Throwing more light on his report on national and provincial audit outcomes for 2015/2016 year on Wednesday, Auditor General Kimi Makwetu slammed the Presidency for contributing immensely towards the country’s deteriorating financial state.
He revealed billions of irregular expenditure by the Zuma-led administration and some state-owned enterprises accumulated a whopping R46-billion in the 2015/2016 financial year.
The R46 billion, he explained, was as a result of 80% increase from the 2014/2015 expenditure of R25.7 billion incurred by the national and provincial government departments.
Makwetu asserted that from his audits, he found that the financial health of 76% of government departments and 39% of public entities is “either concerning or needs intervention”
In addition, he disclosed that five percent of departments and 10% of public entities are currently in poor shape, in that, their continuous operation hangs by the thread.
Kimi Makwetu affirmed that the Passenger Rail Agency of South Africa (Prasa) alone contributed R13.9-billion in irregular expenditure.
With all these, the Auditor General bluntly alleged that these irregular expenditures were prompted by the Presidency’s failure to comply with government policies such as paying suppliers within 30 days and supply chain management policies.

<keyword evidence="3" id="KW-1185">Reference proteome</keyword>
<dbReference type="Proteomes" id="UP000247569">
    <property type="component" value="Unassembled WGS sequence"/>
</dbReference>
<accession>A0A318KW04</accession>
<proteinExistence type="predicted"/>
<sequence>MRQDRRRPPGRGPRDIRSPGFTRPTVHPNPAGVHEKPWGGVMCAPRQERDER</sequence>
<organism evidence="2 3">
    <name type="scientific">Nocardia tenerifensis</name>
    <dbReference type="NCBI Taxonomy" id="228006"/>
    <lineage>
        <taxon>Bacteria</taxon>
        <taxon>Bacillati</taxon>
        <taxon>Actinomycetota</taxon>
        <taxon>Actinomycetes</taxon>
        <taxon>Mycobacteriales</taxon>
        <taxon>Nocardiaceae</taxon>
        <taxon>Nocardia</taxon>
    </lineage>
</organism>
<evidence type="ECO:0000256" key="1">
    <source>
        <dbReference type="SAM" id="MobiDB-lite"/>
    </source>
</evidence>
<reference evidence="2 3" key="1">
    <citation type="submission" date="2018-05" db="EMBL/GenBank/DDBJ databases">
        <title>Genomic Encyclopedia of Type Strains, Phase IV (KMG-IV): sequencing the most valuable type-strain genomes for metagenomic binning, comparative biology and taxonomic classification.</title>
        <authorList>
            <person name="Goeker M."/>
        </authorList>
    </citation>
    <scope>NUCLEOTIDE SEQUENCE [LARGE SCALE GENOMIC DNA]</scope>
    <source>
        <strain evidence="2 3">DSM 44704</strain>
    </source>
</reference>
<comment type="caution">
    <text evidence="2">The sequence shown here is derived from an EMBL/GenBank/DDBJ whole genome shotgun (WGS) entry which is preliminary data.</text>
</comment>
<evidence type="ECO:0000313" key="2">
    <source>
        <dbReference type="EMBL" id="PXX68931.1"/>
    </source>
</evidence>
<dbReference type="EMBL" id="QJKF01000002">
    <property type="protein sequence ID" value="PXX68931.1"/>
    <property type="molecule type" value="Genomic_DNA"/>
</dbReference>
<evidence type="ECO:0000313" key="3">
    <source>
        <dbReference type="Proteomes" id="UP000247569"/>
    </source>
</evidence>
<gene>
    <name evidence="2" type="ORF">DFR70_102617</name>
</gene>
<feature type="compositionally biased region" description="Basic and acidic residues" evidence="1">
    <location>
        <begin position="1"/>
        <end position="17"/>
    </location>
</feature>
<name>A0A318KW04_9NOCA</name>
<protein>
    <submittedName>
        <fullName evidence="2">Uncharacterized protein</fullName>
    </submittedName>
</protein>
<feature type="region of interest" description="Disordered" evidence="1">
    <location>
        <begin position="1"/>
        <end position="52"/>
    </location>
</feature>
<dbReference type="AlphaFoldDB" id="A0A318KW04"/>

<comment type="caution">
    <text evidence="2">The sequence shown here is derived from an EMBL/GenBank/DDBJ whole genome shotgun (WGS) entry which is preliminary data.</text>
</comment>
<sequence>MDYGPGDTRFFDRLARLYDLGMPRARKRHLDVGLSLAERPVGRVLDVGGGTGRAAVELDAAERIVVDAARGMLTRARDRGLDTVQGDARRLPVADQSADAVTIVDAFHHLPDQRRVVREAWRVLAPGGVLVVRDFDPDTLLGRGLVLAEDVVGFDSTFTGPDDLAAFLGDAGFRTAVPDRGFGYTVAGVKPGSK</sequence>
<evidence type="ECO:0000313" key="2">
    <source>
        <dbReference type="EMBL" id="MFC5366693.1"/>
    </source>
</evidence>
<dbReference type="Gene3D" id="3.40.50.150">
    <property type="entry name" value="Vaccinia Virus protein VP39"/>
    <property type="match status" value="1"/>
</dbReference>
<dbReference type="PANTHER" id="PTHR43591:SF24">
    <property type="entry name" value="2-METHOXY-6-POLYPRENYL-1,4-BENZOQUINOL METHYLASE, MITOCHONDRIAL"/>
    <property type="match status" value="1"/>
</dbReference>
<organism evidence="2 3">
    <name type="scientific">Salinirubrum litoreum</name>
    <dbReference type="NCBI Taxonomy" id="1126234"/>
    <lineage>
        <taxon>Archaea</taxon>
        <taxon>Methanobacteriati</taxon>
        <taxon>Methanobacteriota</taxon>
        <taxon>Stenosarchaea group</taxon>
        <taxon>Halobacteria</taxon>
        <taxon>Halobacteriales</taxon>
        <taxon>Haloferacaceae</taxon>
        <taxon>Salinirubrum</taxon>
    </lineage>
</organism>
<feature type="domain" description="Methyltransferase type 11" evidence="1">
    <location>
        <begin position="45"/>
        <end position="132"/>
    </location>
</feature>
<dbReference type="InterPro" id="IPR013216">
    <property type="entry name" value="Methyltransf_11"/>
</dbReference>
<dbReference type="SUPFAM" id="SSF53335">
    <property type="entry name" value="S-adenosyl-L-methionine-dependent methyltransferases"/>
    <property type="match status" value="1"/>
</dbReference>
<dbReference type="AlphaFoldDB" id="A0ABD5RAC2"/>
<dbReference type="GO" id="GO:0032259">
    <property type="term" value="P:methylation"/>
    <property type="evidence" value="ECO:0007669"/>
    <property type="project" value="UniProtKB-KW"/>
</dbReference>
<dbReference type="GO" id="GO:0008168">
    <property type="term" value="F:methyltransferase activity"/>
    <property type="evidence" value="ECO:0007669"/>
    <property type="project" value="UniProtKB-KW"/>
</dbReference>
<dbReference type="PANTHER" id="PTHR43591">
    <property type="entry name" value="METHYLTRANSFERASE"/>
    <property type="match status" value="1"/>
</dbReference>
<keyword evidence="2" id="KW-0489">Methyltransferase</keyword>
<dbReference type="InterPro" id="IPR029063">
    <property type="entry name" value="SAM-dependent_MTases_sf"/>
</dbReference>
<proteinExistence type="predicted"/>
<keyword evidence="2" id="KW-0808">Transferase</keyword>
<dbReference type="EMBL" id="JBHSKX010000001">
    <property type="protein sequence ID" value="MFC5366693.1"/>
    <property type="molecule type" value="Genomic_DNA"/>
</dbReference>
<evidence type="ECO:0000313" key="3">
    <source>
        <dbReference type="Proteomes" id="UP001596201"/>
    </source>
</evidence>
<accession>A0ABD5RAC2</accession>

“The inability of the Presidency to have sustained their clean audit outcome is of particular concern given the expectation for the Presidency to lead by example and set the tone when it comes to exemplary financial and performance management and good governance,” Makwetu said.
More so, he accused the Presidency of shoving off suggestions by the AG to improve governance, following errors noted in September 2015’s interim financial statements and the conclusions of the previous year’s audit.
Nonetheless, the Auditor General disclosed that the Presidency’s financial health improved, adding that this feat gave rise to a cash injection of R43 million.
It is pertinent to note that Kimi Makwetu’s report audited 169 national and provincial departments and 315 public enterprises. It contained 484 auditees in total, with a budget of R1.2-trillion for 2015/16.